BICYCLISTS DON'T have an easy time of it on Howard County roads, usually because of impatient motorists. And now, as Joe Amato pointed out, the roads themselves are becoming problematic.
"It is distressing to see the county ... putting down a tar and chip surface on many of the roads popular with bicycle riders. This creates terrible conditions for riders," he said, noting that among the roads affected are Linthicum, Greenbridge and Dorsey Mill roads. "For the weeks it takes for the loose stones to wear off, it is very dangerous. Then you have to ride out [toward the middle] to stay away from the loose stones that have accumulated on the edges, which aggravate motorists. When the loose stone is finally gone the surface makes for a most unpleasant, teeth-rattling ride."
He wondered why the county is so inconsiderate of bicyclists. "I ride out to Carroll and Frederick counties when I have time for longer rides," he said. "There the roads are in much better shape and are nice smooth asphalt. Why is a wealthy county like Howard so cheap? We deserve better!"
According to JoAnn Maxfield, who works in customer service for Howard County's Department of Public Works, "the Bureau of Highways strives to maintain Howard County roads in the most cost effective and efficient way possible." With more than 900 miles of county roads, that's a challenge indeed. "Each road has its own characteristics and unique maintenance challenges. After careful examination and evaluation by our experienced professional engineers, the type of repair most appropriate to extending the useful life of a particular road surface is decided," Maxfield said.
"Blacktop" or bituminous concrete overlay, is a significantly more expensive, time-intensive process and is used on highways and county roads with either severe surface deterioration or structural base failure. This type of resurfacing is two-thirds more expensive than the cost of surface treatments. When a surface treatment is applied to a road in good condition, it can add many years to the life of the pavement. Where there is deterioration to roads not ready for complete blacktop resurfacing, surface treatment effectively seals surface cracks and improves skid resistance. "The types of surface treatment we use are tar and chip, slurry seal and micro-surfacing," Maxfield said. "It is used as a maintenance procedure to extend the useful life of the pavement. The roughness of the pavement is to increase skid resistance and reduce maintenance cost."
Maxfield also noted that many jurisdictions in Maryland and across the nation use surface treatments to preserve roads. "Tar and chip seal is a preventive and has been used in Howard County for years," she said.
Last week's column discussed sidewalks. While the benefits of sidewalks are many, there are downsides to having them on your property, which Carolyn Drye noted in an e-mail last week. "The sidewalk controversies are very familiar to me. We, of course, are very much against them," she said. "The reason people do not want them - which the county never advises people of - is that homeowners whose property abuts the sidewalk are responsible for repairs and maintenance. It is an injustice to have a homeowner maintaining a public convenience with the possibility of fines for not doing so."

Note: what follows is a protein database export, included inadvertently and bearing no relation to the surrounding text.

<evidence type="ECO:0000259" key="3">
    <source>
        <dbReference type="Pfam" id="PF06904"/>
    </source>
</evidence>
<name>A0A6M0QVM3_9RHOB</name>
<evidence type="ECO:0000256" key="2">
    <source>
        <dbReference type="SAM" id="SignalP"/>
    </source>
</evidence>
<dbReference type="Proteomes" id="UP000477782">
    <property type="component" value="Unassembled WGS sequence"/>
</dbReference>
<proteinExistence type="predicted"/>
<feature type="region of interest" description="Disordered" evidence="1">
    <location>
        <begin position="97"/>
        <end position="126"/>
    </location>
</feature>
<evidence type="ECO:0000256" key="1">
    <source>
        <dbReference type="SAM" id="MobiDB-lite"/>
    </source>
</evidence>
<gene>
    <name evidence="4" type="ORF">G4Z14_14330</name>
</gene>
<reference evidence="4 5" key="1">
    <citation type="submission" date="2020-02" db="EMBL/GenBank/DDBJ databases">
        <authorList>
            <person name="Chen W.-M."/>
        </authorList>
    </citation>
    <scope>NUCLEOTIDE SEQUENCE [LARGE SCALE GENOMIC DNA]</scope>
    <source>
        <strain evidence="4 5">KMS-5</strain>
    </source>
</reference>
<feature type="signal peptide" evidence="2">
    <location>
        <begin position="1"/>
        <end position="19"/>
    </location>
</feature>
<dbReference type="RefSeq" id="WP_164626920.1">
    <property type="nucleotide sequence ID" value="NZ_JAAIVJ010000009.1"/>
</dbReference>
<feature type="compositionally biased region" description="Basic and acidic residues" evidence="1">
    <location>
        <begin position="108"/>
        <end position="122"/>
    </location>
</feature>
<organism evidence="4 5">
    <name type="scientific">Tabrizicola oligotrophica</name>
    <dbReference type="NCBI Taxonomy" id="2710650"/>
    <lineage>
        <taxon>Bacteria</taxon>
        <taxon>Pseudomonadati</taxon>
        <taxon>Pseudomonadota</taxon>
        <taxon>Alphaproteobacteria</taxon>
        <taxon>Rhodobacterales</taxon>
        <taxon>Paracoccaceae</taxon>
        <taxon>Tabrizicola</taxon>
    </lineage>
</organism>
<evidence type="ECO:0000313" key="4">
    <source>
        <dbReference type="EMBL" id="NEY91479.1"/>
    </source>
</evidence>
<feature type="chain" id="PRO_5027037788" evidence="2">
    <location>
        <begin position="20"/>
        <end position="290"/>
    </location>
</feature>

Maxfield sent me the text of the county policy on sidewalks, and the bad news is that Ms. Drye is correct: Homeowners are indeed responsible for maintaining "the abutting sidewalk, driveway apron and sod or grass within the public right-of-way in such condition as to be safe for public use." However, homeowners are off the hook if the sidewalk was damaged by the roots of trees in the county right-of-way or by a county water or sewer construction project. In those situations, the county must either replace or repair the damaged sidewalk.
Despite the disadvantage to property owners, the advantages - not the least of which is pedestrian safety - of having sidewalks far outweighs the disadvantages. And that comes from a property owner whose home is on a corner lined with what feels like a gazillion miles of sidewalk (especially when the snow is falling).
It is always fun to get feedback about how this column has helped you, so I was thrilled to hear from Karen Zimmerman recently. "I had e-mailed you in July [regarding] a pothole on Warren Road in Cockeysville which caused damage to my automobile. I was requesting contact information; you gave me [the name of] Lisa Peffers for the Baltimore County Insurance Department. I wanted to update you on my progress. I filled out a report and sent in pictures," she said.
And the results are? "I have received payment in full for all damages. Thank you so much for your assistance," she said.
See? Miracles do happen.
What's your traffic trauma? Contact Jody K. Vilschick at firstname.lastname@example.org, send faxes to 410-715-2816 or mail letters to Traffic Talk, The Sun in Howard County, 30 Corporate Center, 10440 Little Patuxent Parkway, Suite 820, Columbia, 21044.